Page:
turns for monome arc


A set of generic modes and utilities for the Monome Arc

(Here is another video showing turns being used to control a granular sampler in Pure Data. The source code, including the turns config and the pd patch, is available.)

Turns is an app for using the arc on your computer in common ways: a level or pan control, a dial, one or several LFOs, simple slewed deltas, etc. Set a configuration (per project or global), start turns, and get back to your project. Supports CV (via jack audio), MIDI, OSC, and exposes the useful bits in the turns-lib Rust library. Thanks to @padenot for the wonderful work on monome-rs which made interfacing with serialosc even easier.

Turns imagines the arc’s encoders as using a set of Modes, optionally in stacked pages. These Modes are independent and continually active even if their page isn’t. So, for instance, you might configure a page full of LFOs and a page full of level controls, then flip between them using OSC, a MIDI controller, or the provided pager terminal interface. When the levels page is active, that’s what you’ll see and interact with on the arc, but your LFOs continue sending output.

Turns currently has the following Modes: level, value, delta, lfo, dual-lfo, quad-lfo, dial, seq.

Turns is still young so there’s a lot to do, but it’s at a point where it’s useful (it’s almost exclusively how I interface with the arc) so I wanted to get it out there and see what uses others might have for it. I’m very open to bug reports and happy to review feature requests and PRs. In addition to a lot of housekeeping, a few features I have in mind for the future are a buffer scrubbing mode (which can represent a potentially changing buffer on the LEDs), more inputs, and a websocket transport with some niceties to optimize talking to crow via druid. You can see more on the repository’s to-do list.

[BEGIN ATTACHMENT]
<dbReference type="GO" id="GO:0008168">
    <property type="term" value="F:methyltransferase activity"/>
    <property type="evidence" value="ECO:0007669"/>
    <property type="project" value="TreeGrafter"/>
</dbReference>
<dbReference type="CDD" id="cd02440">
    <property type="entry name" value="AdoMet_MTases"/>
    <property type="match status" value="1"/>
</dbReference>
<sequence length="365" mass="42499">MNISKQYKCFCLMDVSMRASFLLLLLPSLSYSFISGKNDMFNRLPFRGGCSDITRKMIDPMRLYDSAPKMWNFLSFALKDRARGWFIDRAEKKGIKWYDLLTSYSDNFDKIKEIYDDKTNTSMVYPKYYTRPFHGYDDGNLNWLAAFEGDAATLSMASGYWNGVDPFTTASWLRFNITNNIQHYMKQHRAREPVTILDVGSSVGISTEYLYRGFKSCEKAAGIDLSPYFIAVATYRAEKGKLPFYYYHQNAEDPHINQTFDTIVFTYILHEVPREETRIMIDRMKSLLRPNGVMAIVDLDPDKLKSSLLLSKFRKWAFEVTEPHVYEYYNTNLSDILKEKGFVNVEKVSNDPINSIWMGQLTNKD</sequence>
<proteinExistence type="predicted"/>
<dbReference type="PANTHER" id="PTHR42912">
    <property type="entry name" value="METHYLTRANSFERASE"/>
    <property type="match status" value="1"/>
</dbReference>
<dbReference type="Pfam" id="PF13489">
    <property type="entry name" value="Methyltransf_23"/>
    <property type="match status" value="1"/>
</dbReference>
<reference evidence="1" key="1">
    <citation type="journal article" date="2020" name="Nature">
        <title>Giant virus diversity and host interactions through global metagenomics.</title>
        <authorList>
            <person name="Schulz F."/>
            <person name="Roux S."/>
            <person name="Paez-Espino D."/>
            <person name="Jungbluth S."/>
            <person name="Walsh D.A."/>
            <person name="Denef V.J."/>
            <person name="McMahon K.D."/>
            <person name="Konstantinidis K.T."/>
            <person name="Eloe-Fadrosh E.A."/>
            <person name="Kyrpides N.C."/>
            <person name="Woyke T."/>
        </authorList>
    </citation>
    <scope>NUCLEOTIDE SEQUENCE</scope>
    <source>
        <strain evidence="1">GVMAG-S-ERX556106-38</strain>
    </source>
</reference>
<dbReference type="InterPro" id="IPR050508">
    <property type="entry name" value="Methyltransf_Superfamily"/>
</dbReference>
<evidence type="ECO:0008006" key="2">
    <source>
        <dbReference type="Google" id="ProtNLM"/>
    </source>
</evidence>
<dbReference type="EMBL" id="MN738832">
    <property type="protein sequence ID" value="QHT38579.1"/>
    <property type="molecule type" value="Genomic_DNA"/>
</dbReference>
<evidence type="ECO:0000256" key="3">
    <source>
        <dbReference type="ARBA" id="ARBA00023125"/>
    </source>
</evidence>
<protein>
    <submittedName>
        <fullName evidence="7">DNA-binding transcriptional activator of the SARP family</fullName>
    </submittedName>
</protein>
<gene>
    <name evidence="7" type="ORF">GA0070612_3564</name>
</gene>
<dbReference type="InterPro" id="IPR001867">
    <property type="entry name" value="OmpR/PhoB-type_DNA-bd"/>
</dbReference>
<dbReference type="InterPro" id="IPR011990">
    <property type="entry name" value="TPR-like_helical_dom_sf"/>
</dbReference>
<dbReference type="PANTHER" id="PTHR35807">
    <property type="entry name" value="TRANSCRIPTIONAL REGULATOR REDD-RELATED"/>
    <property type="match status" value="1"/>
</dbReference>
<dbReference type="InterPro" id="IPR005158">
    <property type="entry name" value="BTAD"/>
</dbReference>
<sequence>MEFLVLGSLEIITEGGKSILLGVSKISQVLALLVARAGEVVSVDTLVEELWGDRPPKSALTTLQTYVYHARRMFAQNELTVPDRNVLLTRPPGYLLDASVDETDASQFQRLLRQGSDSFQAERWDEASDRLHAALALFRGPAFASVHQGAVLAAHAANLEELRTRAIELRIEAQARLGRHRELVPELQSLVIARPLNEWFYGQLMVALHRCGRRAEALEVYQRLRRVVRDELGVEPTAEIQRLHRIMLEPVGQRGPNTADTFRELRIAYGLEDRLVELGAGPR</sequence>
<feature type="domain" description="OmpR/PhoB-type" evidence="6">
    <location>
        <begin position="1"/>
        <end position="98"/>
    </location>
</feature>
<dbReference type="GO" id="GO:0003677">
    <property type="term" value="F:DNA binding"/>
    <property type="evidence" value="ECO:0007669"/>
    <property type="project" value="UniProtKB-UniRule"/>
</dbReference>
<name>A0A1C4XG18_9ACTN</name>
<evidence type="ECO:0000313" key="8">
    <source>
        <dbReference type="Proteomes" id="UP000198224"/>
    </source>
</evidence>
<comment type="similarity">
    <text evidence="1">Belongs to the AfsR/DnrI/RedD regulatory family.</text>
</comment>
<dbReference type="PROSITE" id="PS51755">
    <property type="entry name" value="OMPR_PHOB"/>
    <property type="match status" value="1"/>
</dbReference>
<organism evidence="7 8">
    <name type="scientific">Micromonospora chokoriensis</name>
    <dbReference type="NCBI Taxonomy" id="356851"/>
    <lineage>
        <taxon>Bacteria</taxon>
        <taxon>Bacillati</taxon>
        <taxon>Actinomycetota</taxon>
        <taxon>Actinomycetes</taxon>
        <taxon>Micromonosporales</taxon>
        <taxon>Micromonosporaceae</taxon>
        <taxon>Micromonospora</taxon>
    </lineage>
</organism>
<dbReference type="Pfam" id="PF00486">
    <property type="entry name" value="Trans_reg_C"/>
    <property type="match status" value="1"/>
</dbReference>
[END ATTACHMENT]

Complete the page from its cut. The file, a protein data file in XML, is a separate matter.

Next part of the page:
Support: turns is built and tested on 64-bit Linux. I hope to support Windows, Mac, and Raspberry Pi eventually. Theoretically it should already work on Windows & Mac, so if you’d like to try it out you can compile the project with Rust’s cargo (you’ll also need the jack libraries installed). Do let me know if you try this or want to try and need a hand.


arc, a Linux computer (for now) with working serialosc installation.


Full documentation can be found on the turns GitLab repo. The README is pretty complete, but the reference config files in /bin are worth taking a look at.


64-bit Linux builds are available on the repository releases page.


i will keep an eye on this
thanks for sharing!

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This sounds very interesting. Is it likely to eventually be usable inside of Ableton Live? That would be excellent!

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Eventually yes, possibly it is already. The goal of turns is that you should be able to use it to send MIDI or OSC (or CV over jack) to any endpoint, including whatever in Ableton listens to those things. I doubt you’ll be able to start it from within Ableton (though I’m not that familiar with Ableton, so maybe?), but turns will almost definitely talk to it.

The only thing keeping me from saying “yes absolutely” right now is that I’m not sure if turns runs on Windows or Mac because I’m not able to try it at the moment.

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